The IAAF president has said that he doesn’t want big-name matchups to overshadow the world championships.
The IAAF president has said that he doesn’t want big-name matchups to overshadow the world championships.
In Stride

Why Usain Bolt Can’t Save Track

The superstar is set to compete in regular-season IAAF events. But there’s just one problem: He won’t have any competition.

Red Shannon

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In late March, the International Association of Athletics Federations made an announcement from its world headquarters in Monaco that excited track and field fans everywhere: Usain Bolt entered the 100-meter dash at the June 13 Adidas Grand Prix in New York, a regular-season nonchampionship event. Later, the IAAF added Bolt to the roster of two similar events in Paris and Switzerland.

The announcements seem like a victory for a sport that struggles to attract attention outside of the Olympics. But while adding a big name to the roster is a good step forward, the IAAF missed the most important part of the crowd-generating formula: a worthy opponent. It’s like promoting Muhammad Ali without Joe Frazier. Any combination of a Justin Gatlin, Tyson Gay, or Yohan Blake alongside Bolt in that announcement would have changed the dynamic and charged the atmosphere with Olympic-level enthusiasm. Instead, the IAAF is missing a critical promotional point: Track needs to consistently stage epic regular-season nonchampionship matchups to survive and attract a fan base. It cannot promote itself with a single superstar.

The IAAF’s Diamond League series, which includes the races in which Bolt will appear, was introduced in 2010 as part of a strategy to provide high-quality nonchampionship competition from May to September in hopes of dispelling the notion among casual fans that track and field exists only in Olympic years. Outside Europe, the 14-meet annual series now holds competitions in North America, the Middle East, and Asia.

But the league, particularly in two of the sport’s glamour events, the men’s 100 and 200 meters, has suffered a self-defeating catch-22 since its inception: It’s designed to promote the sport, but the IAAF president himself says he doesn’t want big-name head-to-heads at regular meets because that could overshadow the IAAF World Championships, held in late August.

Track needs to consistently stage epic regular-season nonchampionship matchups to survive and attract a growing fan base. It cannot promote itself with a single superstar.

Responding to a question about Diamond League head-to-heads in the months leading up to the 2011 world championships, IAAF president Lamine Diack said in a press conference that it would not be realistic to expect multiple matchups between Gay and Bolt. “That could diminish the value of the world championships. Maybe they will meet just once before then,” he said. “We will see.”

Yes, the 10-day biennial World Outdoor Championships are track and field’s golden goose in terms of revenue production. But Diack is wrong to assume that their value would drop by allowing the sport’s fastest men to do what should come naturally for any athlete—compete, early and often.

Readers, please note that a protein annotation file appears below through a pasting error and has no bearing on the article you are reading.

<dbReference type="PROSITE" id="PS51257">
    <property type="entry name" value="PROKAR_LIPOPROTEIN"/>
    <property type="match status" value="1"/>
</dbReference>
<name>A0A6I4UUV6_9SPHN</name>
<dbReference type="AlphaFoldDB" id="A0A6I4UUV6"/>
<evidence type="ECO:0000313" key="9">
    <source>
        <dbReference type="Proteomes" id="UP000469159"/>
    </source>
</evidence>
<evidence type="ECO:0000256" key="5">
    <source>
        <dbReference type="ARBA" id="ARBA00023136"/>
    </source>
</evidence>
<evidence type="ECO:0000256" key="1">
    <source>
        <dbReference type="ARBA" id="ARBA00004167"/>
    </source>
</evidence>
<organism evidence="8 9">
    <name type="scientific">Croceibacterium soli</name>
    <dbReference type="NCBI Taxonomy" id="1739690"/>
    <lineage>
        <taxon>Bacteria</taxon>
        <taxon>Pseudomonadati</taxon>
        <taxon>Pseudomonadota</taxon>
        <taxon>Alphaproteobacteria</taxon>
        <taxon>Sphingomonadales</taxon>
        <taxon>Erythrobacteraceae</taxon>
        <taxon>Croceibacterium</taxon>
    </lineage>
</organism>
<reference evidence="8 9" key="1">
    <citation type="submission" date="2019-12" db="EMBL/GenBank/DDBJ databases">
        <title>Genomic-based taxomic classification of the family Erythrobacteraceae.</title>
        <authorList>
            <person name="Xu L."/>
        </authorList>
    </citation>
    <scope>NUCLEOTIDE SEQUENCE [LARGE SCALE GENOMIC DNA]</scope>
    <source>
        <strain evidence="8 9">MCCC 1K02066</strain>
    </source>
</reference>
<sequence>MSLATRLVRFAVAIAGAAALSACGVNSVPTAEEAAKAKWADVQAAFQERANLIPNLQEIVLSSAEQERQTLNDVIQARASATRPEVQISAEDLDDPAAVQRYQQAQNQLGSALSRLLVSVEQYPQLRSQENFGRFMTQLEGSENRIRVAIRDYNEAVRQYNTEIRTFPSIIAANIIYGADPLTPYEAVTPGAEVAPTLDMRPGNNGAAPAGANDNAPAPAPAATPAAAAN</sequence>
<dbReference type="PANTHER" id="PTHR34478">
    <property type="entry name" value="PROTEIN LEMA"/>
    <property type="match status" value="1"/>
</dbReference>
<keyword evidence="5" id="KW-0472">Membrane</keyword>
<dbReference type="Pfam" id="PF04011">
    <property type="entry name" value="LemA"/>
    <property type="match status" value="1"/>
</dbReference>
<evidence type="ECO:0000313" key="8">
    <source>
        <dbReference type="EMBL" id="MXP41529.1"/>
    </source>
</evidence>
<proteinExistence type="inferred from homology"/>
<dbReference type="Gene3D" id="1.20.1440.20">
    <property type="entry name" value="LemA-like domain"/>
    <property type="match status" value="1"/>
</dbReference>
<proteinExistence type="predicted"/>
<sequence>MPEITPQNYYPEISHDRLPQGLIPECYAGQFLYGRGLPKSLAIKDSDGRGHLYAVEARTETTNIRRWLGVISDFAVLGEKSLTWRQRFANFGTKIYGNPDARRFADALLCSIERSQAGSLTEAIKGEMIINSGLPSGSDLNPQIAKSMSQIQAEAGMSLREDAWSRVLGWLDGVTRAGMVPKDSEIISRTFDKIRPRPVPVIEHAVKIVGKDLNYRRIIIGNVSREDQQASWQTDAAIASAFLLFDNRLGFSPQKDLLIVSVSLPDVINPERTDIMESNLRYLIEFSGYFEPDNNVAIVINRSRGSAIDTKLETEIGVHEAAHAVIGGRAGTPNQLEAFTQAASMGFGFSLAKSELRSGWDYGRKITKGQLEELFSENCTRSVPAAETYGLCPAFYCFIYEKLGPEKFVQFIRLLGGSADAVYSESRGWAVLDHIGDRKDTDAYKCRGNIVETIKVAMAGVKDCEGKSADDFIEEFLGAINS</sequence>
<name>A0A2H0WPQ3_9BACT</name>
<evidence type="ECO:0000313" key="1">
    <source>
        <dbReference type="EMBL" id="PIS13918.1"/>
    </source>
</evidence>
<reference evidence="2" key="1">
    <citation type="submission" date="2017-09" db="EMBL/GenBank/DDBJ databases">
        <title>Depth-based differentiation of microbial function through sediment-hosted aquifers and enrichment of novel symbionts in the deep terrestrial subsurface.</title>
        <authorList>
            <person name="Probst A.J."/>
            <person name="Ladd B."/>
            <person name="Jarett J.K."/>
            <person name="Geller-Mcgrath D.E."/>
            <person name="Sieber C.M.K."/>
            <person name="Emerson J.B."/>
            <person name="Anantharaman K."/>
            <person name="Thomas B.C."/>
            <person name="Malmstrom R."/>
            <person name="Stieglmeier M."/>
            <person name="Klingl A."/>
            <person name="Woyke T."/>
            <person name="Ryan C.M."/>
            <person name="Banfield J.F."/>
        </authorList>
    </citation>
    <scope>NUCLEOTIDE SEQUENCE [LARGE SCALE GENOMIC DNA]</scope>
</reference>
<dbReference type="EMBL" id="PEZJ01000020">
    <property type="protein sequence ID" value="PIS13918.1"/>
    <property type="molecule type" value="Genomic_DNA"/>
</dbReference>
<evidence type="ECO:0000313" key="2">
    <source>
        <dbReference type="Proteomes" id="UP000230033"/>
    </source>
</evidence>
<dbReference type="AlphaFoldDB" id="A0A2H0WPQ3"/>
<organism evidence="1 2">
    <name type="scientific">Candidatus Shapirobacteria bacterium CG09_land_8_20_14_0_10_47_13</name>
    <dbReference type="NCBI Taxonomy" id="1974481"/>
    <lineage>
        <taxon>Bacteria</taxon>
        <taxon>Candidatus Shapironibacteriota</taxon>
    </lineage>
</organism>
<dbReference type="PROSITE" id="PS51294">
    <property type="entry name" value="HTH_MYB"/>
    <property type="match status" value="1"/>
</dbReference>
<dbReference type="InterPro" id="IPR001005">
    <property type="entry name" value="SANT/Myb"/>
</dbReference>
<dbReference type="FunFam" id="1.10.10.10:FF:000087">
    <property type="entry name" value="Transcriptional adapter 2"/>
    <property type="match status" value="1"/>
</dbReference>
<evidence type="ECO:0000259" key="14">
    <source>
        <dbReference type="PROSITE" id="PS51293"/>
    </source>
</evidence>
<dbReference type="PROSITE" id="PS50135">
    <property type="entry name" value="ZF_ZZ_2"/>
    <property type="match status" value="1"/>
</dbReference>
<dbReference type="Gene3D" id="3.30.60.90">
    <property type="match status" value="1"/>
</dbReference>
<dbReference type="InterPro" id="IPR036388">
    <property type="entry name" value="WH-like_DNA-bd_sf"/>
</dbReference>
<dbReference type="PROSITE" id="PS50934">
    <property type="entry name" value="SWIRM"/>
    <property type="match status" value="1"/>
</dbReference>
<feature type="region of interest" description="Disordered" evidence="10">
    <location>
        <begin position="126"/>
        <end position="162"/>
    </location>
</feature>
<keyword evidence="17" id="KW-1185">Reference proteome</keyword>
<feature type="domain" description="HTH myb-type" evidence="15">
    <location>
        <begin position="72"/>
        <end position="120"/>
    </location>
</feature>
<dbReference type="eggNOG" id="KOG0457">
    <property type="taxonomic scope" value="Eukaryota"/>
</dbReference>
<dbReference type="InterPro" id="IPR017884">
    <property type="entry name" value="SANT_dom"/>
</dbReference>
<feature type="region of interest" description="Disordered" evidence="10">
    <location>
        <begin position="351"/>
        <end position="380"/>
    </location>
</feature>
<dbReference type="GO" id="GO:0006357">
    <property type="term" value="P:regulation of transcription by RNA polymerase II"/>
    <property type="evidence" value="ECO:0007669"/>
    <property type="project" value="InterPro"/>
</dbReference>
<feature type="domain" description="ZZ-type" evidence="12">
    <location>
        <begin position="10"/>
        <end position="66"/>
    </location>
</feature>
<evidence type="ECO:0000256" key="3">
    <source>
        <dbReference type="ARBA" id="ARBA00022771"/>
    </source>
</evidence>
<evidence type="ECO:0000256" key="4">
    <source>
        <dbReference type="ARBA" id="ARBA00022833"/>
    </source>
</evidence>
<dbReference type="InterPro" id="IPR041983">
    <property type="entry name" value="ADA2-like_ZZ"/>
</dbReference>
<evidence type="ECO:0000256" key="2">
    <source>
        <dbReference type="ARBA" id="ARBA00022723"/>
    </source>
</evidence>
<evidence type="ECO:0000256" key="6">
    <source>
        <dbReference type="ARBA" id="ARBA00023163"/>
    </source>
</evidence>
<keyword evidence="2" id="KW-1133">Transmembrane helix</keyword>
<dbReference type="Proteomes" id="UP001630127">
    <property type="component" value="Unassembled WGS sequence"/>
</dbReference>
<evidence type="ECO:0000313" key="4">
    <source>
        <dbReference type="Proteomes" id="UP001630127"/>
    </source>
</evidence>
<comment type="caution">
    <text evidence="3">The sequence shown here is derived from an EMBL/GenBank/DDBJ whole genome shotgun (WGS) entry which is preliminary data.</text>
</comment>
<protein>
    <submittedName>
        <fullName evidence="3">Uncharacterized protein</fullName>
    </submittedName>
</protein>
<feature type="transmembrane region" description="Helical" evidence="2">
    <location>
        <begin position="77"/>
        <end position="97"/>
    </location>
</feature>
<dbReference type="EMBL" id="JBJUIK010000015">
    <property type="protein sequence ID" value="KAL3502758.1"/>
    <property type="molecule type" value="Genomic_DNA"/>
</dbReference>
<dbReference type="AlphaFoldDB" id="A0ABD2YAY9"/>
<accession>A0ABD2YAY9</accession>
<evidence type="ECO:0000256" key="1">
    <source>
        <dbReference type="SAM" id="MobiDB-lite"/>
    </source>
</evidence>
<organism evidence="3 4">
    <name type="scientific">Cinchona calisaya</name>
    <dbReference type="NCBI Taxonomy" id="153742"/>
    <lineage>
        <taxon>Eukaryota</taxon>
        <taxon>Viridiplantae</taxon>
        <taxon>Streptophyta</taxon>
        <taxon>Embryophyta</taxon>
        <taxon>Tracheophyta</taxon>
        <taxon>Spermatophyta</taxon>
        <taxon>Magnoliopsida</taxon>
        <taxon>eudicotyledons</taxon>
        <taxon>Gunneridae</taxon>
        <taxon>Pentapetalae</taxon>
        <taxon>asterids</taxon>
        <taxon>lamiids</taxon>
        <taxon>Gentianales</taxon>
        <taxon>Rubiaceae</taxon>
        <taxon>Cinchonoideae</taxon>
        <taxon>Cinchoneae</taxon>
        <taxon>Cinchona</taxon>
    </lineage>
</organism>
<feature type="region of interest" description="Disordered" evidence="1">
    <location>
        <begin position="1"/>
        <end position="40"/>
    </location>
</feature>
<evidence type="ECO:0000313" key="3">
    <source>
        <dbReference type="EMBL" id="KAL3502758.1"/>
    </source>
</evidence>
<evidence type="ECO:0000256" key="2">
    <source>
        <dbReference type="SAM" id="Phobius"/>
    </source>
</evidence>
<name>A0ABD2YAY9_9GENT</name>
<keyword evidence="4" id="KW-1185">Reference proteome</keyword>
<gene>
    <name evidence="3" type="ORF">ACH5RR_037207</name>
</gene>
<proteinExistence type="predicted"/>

Take the women’s sprints, for example, where quality head-to-heads throughout the season only increased the intensity of the championship buildup in 2013. Bolt’s teammate Shelley-Ann Fraser-Pryce ran in eight Diamond League races against the best competition, was beaten three times, and still came away with gold medals in three of the most highly anticipated events (women’s 100 and 200 meters and the 4×100 relay) at the 2013 Worlds in Moscow—an event with just under 400,000 live spectators and another estimated 5 billion television viewers, according to the IAAF. 

But the IAAF is not the only party employing flawed logic: Elite sprinters do it too. Some pro athletes hesitate to compete head-to-head in nonchampionship settings. Their handlers seem to fear the risk of injury or a tarnished image if, heaven forbid, their athlete should fail to win. This practice is unique to track and is contrary to every other major sport, where athletes repeatedly put their reputation and health on the line whenever they step onto the field of play.

The solution to track’s fight for relevance, fans hope, lies in a change of leadership at the IAAF. Diack will retire in August, and two of the sport’s all-time greats who competed during track’s heyday are vying for Diack’s seat of power: Great Britain’s former middle-distance ace, Sebastian Coe, a two-time Olympic gold medalist and world record holder from the early 1980s; and Ukraine’s Sergey Bubka, a six-time world champion pole vaulter and Olympic gold medalist who competed throughout the 1980s and ’90s.

Both have extensive service in politics, the Olympic movement, and IAAF leadership. In the lead-up to the August elections, Coe and Bubka have each released their manifestos, which, while not specifically addressing the head-to-head problem, promise to reform the sport with a view toward maximizing its potential. It would appear that, between the two, there really is no bad choice.

For track to flourish, the IAAF isn’t the only player that needs an attitude change. Reluctant athletes also need to change their view of competition. Ultimately, the IAAF and the athletes are hurting themselves in the long run by “saving” themselves for the championships and not seriously participating in the season-long buildup. It only diminishes overall interest and, ultimately, the power of the sport.